"More than 30 years ago, in Lawrence, Kansas, making quilts became an issue of liberation for me. Thinking and talking about quilts, learning about their special nature as everyday objects in our lives and as women's art, have ever since, been a context for my search for the neglected part of myself and for a better human climate altogether. In my work in cloth, I not only work out my longing for a more perfect contact and union with other persons, but also strive to express universal human fears of oppression and death. Making quilts has become for me a struggle to secure a social space which is inviolable, fecund and hospitable to a sense of self and of the human community nourished by the spirit of the Goddess, a new consciousness protective of what is left of nature on this planet.

In the piecing, handling, and exhibiting of my quilts, I ran up against all prohibitions I had received as a woman: not to reach out, not to touch, not to get attention, not to demonstrate love, not to attempt to effect changes in society at large. To overcome these prohibitions, I had to budget my energies and time, and I decided to only piece the quilt tops by hand and by machine and to have them machine-quilted. Thus, the credit for my producing almost 600 quilts I share with Claire Mieke, who has machine-quilted my pieces since 1965. Aided by odd jobs and my work as a translator and day care substitute teacher, I pursue the making of quilts as a personal vision and as a joining of hands with other women making their cultural contribution in any walk of life and resisting oppression.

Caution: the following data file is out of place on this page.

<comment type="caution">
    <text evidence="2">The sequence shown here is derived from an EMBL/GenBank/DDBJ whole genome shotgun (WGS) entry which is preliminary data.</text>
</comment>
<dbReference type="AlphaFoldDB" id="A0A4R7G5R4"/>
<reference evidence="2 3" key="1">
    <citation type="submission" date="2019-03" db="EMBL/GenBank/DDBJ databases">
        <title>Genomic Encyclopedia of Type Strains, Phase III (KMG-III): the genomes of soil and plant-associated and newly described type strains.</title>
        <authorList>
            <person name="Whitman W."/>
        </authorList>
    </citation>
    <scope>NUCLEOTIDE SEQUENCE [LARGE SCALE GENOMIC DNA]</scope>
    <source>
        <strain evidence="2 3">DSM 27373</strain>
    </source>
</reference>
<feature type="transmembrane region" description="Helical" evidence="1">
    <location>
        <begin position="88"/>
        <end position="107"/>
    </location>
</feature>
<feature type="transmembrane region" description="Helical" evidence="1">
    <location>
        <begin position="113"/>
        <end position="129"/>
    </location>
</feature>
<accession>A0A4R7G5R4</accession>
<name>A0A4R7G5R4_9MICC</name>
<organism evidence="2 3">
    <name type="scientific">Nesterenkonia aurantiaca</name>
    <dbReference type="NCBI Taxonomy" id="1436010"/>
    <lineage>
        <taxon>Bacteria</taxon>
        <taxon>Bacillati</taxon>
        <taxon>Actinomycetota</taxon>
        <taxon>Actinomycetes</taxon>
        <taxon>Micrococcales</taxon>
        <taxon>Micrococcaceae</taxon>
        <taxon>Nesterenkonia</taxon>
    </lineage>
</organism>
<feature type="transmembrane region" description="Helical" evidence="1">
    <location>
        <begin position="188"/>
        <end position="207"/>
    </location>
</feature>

To dramatize the need for co-existence and difference among different individuals and cultures, I bring together textiles of diverse origins so as to make a vital statement, cognizant of our spiritual, deeply social sexual nature. Within the field marked by the quilts' borders and against the background of their traditional geometric block structure, I have striven for my liberation as a person by creating freer expressive structures than I could have in any other material. The format of quilts, sized by its reference to the body, allows me to bring in my emotions and body feelings also life-size, to create from the body outward and focused toward the body through the work of touch necessary to the piecing. The intimate connection between my emotions, the materials I use, how I touch these, and how the final product is used, namely, to warm and celebrate others; all this helps me to give my best."

From Radka Donnell's Own Bookshelf:

Quilts As Women's Art a Quilt Poetics Radka Donnell, available from Amazon at: www.amazon.com/exec/obidos/ASIN/0969336128/hughlautelevinas/103-8247809-8823859


Radka Donnell has remained active both as an artist and a teacher. She has produced nearly five hundred quilts over the past thirty years, authored a book, and taught a course on the history, theory and techniques of quilting. She writes, "I stepped out of the 'art scene' when I began doing my quilts. I have stayed with quiltmaking because it helped me to find wholeness and be open to enjoy, advise, and validate the creativity of other women. I believe we are all equally creative, and my happiest moment regarding art was when one of my students said about my course, 'It helped me realize that I am more creative than I thought before.' This is my [current] objective, and if it does not make me an 'artist,' that's OK with me."